Sarah J. Smith Tompkins Garnet
(1831–1911) Sarah was an African-American educator and suffragist from New York City who was the first African-American female school principal in the New York City public school system. She led a long and distinguished career in the New York public schools, beginning as a teacher’s assistant in 1845 when she was fourteen years old and retiring as a principal in 1900.
An active supporter of woman suffrage and African American civil rights, Sarah Garnet was also a businesswoman and owned a seamstress shop in Brooklyn from 1883 to 1911. In the late 1880s, she helped found the Equal Suffrage Club, a Brooklyn-based club for black women. Additionally, Sarah served as superintendent of the Suffrage Department of the National Association of Colored Women.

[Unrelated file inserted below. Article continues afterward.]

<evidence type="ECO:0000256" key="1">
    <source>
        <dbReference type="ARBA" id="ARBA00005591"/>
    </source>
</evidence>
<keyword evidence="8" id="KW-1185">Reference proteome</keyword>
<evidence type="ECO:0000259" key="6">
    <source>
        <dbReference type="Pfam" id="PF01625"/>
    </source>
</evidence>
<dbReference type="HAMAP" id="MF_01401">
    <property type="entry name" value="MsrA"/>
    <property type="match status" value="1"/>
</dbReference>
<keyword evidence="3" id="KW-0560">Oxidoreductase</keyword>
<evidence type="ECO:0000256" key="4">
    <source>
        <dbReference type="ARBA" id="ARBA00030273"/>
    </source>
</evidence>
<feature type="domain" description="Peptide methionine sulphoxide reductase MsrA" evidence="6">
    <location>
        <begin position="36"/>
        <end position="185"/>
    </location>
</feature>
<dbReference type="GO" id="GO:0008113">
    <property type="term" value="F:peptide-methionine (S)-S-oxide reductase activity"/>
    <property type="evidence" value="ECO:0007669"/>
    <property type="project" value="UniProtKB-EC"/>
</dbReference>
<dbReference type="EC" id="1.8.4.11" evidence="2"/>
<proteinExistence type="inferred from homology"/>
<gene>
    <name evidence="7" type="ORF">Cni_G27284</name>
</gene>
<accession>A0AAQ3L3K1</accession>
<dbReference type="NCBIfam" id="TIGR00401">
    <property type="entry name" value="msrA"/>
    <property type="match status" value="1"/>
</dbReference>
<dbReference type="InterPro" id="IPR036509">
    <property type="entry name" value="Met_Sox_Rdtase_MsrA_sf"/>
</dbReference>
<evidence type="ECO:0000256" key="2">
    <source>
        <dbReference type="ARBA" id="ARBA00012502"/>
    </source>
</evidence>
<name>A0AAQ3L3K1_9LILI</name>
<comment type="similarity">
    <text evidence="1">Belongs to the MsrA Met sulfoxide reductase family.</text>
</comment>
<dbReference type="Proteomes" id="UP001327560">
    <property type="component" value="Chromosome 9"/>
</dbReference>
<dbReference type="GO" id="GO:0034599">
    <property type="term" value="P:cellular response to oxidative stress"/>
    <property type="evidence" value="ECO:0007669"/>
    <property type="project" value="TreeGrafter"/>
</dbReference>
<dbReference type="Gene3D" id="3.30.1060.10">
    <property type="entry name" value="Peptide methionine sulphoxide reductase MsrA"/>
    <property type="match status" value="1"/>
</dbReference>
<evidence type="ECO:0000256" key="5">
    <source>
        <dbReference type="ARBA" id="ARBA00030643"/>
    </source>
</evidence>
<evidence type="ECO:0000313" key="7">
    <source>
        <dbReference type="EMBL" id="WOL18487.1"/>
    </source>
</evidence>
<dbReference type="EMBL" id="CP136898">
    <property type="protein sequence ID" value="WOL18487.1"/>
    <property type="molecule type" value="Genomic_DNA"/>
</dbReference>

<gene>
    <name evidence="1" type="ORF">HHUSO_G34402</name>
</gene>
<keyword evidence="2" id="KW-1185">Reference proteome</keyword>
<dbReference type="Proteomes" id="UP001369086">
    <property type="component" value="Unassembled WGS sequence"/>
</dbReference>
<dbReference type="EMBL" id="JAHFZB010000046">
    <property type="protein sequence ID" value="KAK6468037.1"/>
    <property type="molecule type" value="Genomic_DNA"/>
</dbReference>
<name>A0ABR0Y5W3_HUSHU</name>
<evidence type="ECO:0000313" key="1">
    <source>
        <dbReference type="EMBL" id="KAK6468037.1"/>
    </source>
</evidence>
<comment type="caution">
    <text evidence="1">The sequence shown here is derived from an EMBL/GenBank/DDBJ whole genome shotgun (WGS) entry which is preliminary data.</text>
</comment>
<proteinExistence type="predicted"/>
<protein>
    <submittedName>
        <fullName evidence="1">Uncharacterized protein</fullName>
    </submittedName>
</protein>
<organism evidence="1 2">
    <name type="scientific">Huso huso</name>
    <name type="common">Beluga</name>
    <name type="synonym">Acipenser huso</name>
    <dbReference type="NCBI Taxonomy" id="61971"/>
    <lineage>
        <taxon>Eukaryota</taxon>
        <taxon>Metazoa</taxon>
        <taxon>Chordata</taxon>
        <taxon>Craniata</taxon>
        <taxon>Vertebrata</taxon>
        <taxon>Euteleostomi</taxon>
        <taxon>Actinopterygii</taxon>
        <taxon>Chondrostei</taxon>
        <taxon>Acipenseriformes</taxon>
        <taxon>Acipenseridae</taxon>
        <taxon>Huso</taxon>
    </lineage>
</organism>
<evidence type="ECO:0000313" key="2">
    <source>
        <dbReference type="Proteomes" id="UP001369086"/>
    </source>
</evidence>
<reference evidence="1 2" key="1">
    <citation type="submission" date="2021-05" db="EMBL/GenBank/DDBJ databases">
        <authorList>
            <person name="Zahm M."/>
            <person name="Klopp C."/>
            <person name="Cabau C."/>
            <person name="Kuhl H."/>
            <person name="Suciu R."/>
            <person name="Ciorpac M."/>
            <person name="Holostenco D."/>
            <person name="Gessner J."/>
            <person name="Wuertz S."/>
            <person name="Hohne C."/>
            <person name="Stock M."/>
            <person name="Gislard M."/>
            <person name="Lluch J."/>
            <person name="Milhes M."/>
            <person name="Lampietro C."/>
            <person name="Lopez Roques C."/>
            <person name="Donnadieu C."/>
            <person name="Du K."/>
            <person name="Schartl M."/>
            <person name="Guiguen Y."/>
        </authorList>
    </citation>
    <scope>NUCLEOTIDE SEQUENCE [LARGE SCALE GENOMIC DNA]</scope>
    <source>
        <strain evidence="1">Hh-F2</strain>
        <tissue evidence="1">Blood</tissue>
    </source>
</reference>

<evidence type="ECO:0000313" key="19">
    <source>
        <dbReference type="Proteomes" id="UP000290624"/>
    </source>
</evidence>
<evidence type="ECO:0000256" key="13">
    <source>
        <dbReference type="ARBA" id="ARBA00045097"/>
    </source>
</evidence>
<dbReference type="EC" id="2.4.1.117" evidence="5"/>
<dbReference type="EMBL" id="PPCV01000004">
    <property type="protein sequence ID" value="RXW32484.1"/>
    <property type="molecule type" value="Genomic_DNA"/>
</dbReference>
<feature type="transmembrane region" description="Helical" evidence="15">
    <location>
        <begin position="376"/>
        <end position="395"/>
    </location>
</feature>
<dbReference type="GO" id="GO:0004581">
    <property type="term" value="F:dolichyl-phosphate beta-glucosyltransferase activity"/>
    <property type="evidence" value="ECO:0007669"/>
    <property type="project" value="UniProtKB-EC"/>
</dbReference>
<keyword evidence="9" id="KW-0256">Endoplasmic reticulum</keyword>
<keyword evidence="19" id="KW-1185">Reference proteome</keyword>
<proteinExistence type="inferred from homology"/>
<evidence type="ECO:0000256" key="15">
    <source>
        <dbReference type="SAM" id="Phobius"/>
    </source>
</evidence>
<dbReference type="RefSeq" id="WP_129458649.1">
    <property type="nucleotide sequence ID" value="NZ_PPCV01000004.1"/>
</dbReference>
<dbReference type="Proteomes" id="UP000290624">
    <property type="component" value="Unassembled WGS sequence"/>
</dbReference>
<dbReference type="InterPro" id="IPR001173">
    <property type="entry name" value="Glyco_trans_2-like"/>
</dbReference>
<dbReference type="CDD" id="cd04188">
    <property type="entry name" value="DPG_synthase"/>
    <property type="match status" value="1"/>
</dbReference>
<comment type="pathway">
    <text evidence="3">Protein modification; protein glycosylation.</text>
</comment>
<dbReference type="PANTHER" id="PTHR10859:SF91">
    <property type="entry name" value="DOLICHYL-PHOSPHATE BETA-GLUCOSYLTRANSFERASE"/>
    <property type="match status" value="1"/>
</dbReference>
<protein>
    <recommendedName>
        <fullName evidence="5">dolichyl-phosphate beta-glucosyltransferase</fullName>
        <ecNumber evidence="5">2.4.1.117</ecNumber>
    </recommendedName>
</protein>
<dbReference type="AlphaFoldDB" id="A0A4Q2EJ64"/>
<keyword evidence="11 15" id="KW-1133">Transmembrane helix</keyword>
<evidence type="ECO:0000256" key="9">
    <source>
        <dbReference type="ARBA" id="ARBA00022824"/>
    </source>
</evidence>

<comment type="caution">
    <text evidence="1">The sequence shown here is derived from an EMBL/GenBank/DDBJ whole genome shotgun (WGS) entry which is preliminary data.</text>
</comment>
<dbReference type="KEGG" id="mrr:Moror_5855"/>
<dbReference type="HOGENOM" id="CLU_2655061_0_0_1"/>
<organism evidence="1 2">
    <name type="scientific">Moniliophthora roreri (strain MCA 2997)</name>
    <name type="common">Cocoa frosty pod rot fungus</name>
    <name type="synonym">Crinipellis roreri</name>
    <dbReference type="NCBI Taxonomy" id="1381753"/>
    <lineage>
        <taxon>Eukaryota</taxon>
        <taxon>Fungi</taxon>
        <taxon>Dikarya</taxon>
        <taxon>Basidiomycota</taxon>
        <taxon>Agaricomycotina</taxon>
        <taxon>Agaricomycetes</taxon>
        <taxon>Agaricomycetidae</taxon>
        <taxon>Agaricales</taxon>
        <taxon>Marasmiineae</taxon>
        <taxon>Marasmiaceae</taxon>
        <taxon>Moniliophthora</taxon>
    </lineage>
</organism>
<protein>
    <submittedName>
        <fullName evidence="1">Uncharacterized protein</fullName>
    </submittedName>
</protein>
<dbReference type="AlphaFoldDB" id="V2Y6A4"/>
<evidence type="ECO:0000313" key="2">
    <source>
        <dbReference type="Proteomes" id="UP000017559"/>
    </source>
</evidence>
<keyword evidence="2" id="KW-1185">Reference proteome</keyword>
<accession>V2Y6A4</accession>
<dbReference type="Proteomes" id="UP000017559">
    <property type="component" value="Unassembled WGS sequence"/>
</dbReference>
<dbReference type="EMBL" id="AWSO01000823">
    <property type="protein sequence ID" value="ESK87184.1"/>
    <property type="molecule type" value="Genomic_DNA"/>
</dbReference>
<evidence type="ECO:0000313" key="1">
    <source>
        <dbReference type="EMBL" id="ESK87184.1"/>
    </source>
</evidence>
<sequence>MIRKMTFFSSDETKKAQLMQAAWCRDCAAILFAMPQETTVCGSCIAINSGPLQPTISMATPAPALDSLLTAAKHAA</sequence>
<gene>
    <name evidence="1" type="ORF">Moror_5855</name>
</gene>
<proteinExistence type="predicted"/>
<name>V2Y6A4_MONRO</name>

As a member of the Equal Suffrage Club, Sarah supported the Niagara Movement, a predecessor to the National Association for the Advancement of Colored People (NAACP). In 1911, Sarah accompanied her sister, Susan Smith McKinney Steward, to London, England, for the first Universal Races Congress. (Contributed by Meg MacDonald)
Lot 29541, Section 204, Grave 3
500 25th Street, Brooklyn, NY 11232